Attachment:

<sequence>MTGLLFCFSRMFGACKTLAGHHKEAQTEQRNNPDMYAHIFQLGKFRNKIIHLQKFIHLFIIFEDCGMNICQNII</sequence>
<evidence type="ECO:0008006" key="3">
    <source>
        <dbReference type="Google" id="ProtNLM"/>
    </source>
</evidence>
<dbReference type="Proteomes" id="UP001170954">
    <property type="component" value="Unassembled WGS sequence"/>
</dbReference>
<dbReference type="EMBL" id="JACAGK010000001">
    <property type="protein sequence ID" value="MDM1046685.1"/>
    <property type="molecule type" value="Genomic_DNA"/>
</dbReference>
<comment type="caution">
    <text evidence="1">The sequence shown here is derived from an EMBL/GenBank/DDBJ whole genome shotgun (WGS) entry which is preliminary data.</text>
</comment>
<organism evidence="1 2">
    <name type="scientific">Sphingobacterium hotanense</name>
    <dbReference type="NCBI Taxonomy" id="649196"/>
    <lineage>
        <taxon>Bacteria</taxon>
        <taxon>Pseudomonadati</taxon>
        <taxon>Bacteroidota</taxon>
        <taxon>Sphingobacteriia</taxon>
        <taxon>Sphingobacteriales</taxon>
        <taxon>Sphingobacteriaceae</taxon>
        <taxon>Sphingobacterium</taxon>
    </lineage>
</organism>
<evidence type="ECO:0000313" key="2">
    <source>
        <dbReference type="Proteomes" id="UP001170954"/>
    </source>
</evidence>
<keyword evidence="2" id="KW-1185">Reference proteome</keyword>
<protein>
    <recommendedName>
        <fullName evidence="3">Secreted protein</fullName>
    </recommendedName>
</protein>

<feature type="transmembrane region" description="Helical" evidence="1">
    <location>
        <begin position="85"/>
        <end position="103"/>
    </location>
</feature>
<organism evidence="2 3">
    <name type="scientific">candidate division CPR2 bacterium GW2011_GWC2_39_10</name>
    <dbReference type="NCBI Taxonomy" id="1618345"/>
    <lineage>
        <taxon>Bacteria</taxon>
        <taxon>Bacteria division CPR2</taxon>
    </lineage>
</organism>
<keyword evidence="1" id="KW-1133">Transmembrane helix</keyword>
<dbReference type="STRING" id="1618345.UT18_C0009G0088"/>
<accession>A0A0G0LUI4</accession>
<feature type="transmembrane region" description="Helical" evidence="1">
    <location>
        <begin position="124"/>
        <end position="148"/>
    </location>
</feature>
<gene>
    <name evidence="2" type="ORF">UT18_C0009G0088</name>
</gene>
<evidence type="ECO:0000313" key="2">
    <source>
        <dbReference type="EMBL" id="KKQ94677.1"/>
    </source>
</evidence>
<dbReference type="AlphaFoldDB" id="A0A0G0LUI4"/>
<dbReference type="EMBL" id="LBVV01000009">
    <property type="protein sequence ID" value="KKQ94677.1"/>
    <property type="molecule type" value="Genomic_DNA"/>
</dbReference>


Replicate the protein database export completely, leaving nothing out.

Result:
<sequence>MTGLLFCFSRMFGACKTLAGHHKEAQTEQRNNPDMYAHIFQLGKFRNKIIHLQKFIHLFIIFEDCGMNICQNII</sequence>
<evidence type="ECO:0008006" key="3">
    <source>
        <dbReference type="Google" id="ProtNLM"/>
    </source>
</evidence>
<dbReference type="Proteomes" id="UP001170954">
    <property type="component" value="Unassembled WGS sequence"/>
</dbReference>
<dbReference type="EMBL" id="JACAGK010000001">
    <property type="protein sequence ID" value="MDM1046685.1"/>
    <property type="molecule type" value="Genomic_DNA"/>
</dbReference>
<comment type="caution">
    <text evidence="1">The sequence shown here is derived from an EMBL/GenBank/DDBJ whole genome shotgun (WGS) entry which is preliminary data.</text>
</comment>
<organism evidence="1 2">
    <name type="scientific">Sphingobacterium hotanense</name>
    <dbReference type="NCBI Taxonomy" id="649196"/>
    <lineage>
        <taxon>Bacteria</taxon>
        <taxon>Pseudomonadati</taxon>
        <taxon>Bacteroidota</taxon>
        <taxon>Sphingobacteriia</taxon>
        <taxon>Sphingobacteriales</taxon>
        <taxon>Sphingobacteriaceae</taxon>
        <taxon>Sphingobacterium</taxon>
    </lineage>
</organism>
<evidence type="ECO:0000313" key="2">
    <source>
        <dbReference type="Proteomes" id="UP001170954"/>
    </source>
</evidence>
<keyword evidence="2" id="KW-1185">Reference proteome</keyword>
<protein>
    <recommendedName>
        <fullName evidence="3">Secreted protein</fullName>
    </recommendedName>
</protein>

<feature type="transmembrane region" description="Helical" evidence="1">
    <location>
        <begin position="85"/>
        <end position="103"/>
    </location>
</feature>
<organism evidence="2 3">
    <name type="scientific">candidate division CPR2 bacterium GW2011_GWC2_39_10</name>
    <dbReference type="NCBI Taxonomy" id="1618345"/>
    <lineage>
        <taxon>Bacteria</taxon>
        <taxon>Bacteria division CPR2</taxon>
    </lineage>
</organism>
<keyword evidence="1" id="KW-1133">Transmembrane helix</keyword>
<dbReference type="STRING" id="1618345.UT18_C0009G0088"/>
<accession>A0A0G0LUI4</accession>
<feature type="transmembrane region" description="Helical" evidence="1">
    <location>
        <begin position="124"/>
        <end position="148"/>
    </location>
</feature>
<gene>
    <name evidence="2" type="ORF">UT18_C0009G0088</name>
</gene>
<evidence type="ECO:0000313" key="2">
    <source>
        <dbReference type="EMBL" id="KKQ94677.1"/>
    </source>
</evidence>
<dbReference type="AlphaFoldDB" id="A0A0G0LUI4"/>
<dbReference type="EMBL" id="LBVV01000009">
    <property type="protein sequence ID" value="KKQ94677.1"/>
    <property type="molecule type" value="Genomic_DNA"/>
</dbReference>